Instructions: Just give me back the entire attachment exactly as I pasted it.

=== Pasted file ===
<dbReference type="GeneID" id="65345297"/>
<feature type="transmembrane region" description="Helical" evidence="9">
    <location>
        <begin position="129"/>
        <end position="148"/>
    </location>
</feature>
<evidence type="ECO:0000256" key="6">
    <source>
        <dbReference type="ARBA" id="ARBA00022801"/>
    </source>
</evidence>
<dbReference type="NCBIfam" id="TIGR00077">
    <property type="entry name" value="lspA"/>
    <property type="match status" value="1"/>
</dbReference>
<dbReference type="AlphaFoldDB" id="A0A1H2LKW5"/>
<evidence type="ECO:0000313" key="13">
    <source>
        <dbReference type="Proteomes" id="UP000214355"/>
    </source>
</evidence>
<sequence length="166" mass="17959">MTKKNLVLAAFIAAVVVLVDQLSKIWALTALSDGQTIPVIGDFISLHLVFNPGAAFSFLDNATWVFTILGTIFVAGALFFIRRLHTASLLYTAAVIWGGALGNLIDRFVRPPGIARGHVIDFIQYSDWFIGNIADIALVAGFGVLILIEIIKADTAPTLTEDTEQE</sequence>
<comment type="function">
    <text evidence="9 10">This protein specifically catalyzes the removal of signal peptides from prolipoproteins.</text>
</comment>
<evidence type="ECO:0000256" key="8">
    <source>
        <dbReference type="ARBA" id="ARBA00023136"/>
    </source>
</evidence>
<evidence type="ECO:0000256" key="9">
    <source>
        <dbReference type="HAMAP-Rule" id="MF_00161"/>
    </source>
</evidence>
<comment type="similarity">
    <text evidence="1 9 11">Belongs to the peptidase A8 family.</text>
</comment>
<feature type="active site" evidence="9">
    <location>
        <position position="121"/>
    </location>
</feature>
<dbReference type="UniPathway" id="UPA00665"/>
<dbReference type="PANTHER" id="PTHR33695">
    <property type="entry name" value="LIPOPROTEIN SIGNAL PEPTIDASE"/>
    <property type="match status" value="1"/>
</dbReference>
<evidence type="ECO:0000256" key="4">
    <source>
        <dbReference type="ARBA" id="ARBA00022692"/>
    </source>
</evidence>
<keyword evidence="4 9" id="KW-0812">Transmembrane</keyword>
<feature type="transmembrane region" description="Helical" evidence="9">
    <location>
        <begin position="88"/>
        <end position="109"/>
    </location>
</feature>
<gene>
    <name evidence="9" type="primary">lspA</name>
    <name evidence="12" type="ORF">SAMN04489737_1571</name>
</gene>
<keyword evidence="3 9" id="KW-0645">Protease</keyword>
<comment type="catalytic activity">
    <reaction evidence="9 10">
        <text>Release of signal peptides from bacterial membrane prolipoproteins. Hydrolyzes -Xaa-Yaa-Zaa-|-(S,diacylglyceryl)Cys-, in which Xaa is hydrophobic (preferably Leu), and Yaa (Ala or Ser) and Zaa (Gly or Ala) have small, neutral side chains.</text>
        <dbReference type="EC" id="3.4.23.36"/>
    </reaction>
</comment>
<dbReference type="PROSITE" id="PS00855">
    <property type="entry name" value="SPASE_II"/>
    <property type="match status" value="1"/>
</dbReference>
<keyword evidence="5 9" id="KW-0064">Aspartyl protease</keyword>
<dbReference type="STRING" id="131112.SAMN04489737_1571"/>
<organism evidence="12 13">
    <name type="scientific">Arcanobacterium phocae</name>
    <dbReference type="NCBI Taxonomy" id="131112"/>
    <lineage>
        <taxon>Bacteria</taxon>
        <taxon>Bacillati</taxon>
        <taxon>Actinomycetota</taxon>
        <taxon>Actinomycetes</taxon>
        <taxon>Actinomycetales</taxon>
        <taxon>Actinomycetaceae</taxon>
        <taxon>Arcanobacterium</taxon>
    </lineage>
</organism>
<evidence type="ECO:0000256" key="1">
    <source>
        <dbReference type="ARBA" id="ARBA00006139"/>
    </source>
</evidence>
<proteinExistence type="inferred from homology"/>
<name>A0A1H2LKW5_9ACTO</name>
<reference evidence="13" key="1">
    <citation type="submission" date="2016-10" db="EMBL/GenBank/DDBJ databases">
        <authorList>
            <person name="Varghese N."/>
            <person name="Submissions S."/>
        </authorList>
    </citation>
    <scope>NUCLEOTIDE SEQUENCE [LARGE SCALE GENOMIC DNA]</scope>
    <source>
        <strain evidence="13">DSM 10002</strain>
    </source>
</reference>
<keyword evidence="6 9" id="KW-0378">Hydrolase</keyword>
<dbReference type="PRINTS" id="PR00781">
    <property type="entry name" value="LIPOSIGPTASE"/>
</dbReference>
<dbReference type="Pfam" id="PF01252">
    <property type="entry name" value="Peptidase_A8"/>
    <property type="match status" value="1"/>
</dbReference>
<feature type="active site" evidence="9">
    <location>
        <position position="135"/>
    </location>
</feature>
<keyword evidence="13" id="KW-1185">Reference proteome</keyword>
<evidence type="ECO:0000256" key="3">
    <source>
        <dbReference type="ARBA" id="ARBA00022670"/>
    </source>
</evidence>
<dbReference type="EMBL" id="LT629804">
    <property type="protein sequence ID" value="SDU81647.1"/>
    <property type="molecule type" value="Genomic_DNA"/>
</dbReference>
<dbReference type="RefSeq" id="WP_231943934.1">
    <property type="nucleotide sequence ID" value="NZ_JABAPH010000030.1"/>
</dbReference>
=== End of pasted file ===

<dbReference type="GeneID" id="65345297"/>
<feature type="transmembrane region" description="Helical" evidence="9">
    <location>
        <begin position="129"/>
        <end position="148"/>
    </location>
</feature>
<evidence type="ECO:0000256" key="6">
    <source>
        <dbReference type="ARBA" id="ARBA00022801"/>
    </source>
</evidence>
<dbReference type="NCBIfam" id="TIGR00077">
    <property type="entry name" value="lspA"/>
    <property type="match status" value="1"/>
</dbReference>
<dbReference type="AlphaFoldDB" id="A0A1H2LKW5"/>
<evidence type="ECO:0000313" key="13">
    <source>
        <dbReference type="Proteomes" id="UP000214355"/>
    </source>
</evidence>
<sequence length="166" mass="17959">MTKKNLVLAAFIAAVVVLVDQLSKIWALTALSDGQTIPVIGDFISLHLVFNPGAAFSFLDNATWVFTILGTIFVAGALFFIRRLHTASLLYTAAVIWGGALGNLIDRFVRPPGIARGHVIDFIQYSDWFIGNIADIALVAGFGVLILIEIIKADTAPTLTEDTEQE</sequence>
<comment type="function">
    <text evidence="9 10">This protein specifically catalyzes the removal of signal peptides from prolipoproteins.</text>
</comment>
<evidence type="ECO:0000256" key="8">
    <source>
        <dbReference type="ARBA" id="ARBA00023136"/>
    </source>
</evidence>
<evidence type="ECO:0000256" key="9">
    <source>
        <dbReference type="HAMAP-Rule" id="MF_00161"/>
    </source>
</evidence>
<comment type="similarity">
    <text evidence="1 9 11">Belongs to the peptidase A8 family.</text>
</comment>
<feature type="active site" evidence="9">
    <location>
        <position position="121"/>
    </location>
</feature>
<dbReference type="UniPathway" id="UPA00665"/>
<dbReference type="PANTHER" id="PTHR33695">
    <property type="entry name" value="LIPOPROTEIN SIGNAL PEPTIDASE"/>
    <property type="match status" value="1"/>
</dbReference>
<evidence type="ECO:0000256" key="4">
    <source>
        <dbReference type="ARBA" id="ARBA00022692"/>
    </source>
</evidence>
<keyword evidence="4 9" id="KW-0812">Transmembrane</keyword>
<feature type="transmembrane region" description="Helical" evidence="9">
    <location>
        <begin position="88"/>
        <end position="109"/>
    </location>
</feature>
<gene>
    <name evidence="9" type="primary">lspA</name>
    <name evidence="12" type="ORF">SAMN04489737_1571</name>
</gene>
<keyword evidence="3 9" id="KW-0645">Protease</keyword>
<comment type="catalytic activity">
    <reaction evidence="9 10">
        <text>Release of signal peptides from bacterial membrane prolipoproteins. Hydrolyzes -Xaa-Yaa-Zaa-|-(S,diacylglyceryl)Cys-, in which Xaa is hydrophobic (preferably Leu), and Yaa (Ala or Ser) and Zaa (Gly or Ala) have small, neutral side chains.</text>
        <dbReference type="EC" id="3.4.23.36"/>
    </reaction>
</comment>
<dbReference type="PROSITE" id="PS00855">
    <property type="entry name" value="SPASE_II"/>
    <property type="match status" value="1"/>
</dbReference>
<keyword evidence="5 9" id="KW-0064">Aspartyl protease</keyword>
<dbReference type="STRING" id="131112.SAMN04489737_1571"/>
<organism evidence="12 13">
    <name type="scientific">Arcanobacterium phocae</name>
    <dbReference type="NCBI Taxonomy" id="131112"/>
    <lineage>
        <taxon>Bacteria</taxon>
        <taxon>Bacillati</taxon>
        <taxon>Actinomycetota</taxon>
        <taxon>Actinomycetes</taxon>
        <taxon>Actinomycetales</taxon>
        <taxon>Actinomycetaceae</taxon>
        <taxon>Arcanobacterium</taxon>
    </lineage>
</organism>
<evidence type="ECO:0000256" key="1">
    <source>
        <dbReference type="ARBA" id="ARBA00006139"/>
    </source>
</evidence>
<proteinExistence type="inferred from homology"/>
<name>A0A1H2LKW5_9ACTO</name>
<reference evidence="13" key="1">
    <citation type="submission" date="2016-10" db="EMBL/GenBank/DDBJ databases">
        <authorList>
            <person name="Varghese N."/>
            <person name="Submissions S."/>
        </authorList>
    </citation>
    <scope>NUCLEOTIDE SEQUENCE [LARGE SCALE GENOMIC DNA]</scope>
    <source>
        <strain evidence="13">DSM 10002</strain>
    </source>
</reference>
<keyword evidence="6 9" id="KW-0378">Hydrolase</keyword>
<dbReference type="PRINTS" id="PR00781">
    <property type="entry name" value="LIPOSIGPTASE"/>
</dbReference>
<dbReference type="Pfam" id="PF01252">
    <property type="entry name" value="Peptidase_A8"/>
    <property type="match status" value="1"/>
</dbReference>
<feature type="active site" evidence="9">
    <location>
        <position position="135"/>
    </location>
</feature>
<keyword evidence="13" id="KW-1185">Reference proteome</keyword>
<evidence type="ECO:0000256" key="3">
    <source>
        <dbReference type="ARBA" id="ARBA00022670"/>
    </source>
</evidence>
<dbReference type="EMBL" id="LT629804">
    <property type="protein sequence ID" value="SDU81647.1"/>
    <property type="molecule type" value="Genomic_DNA"/>
</dbReference>
<dbReference type="RefSeq" id="WP_231943934.1">
    <property type="nucleotide sequence ID" value="NZ_JABAPH010000030.1"/>
</dbReference>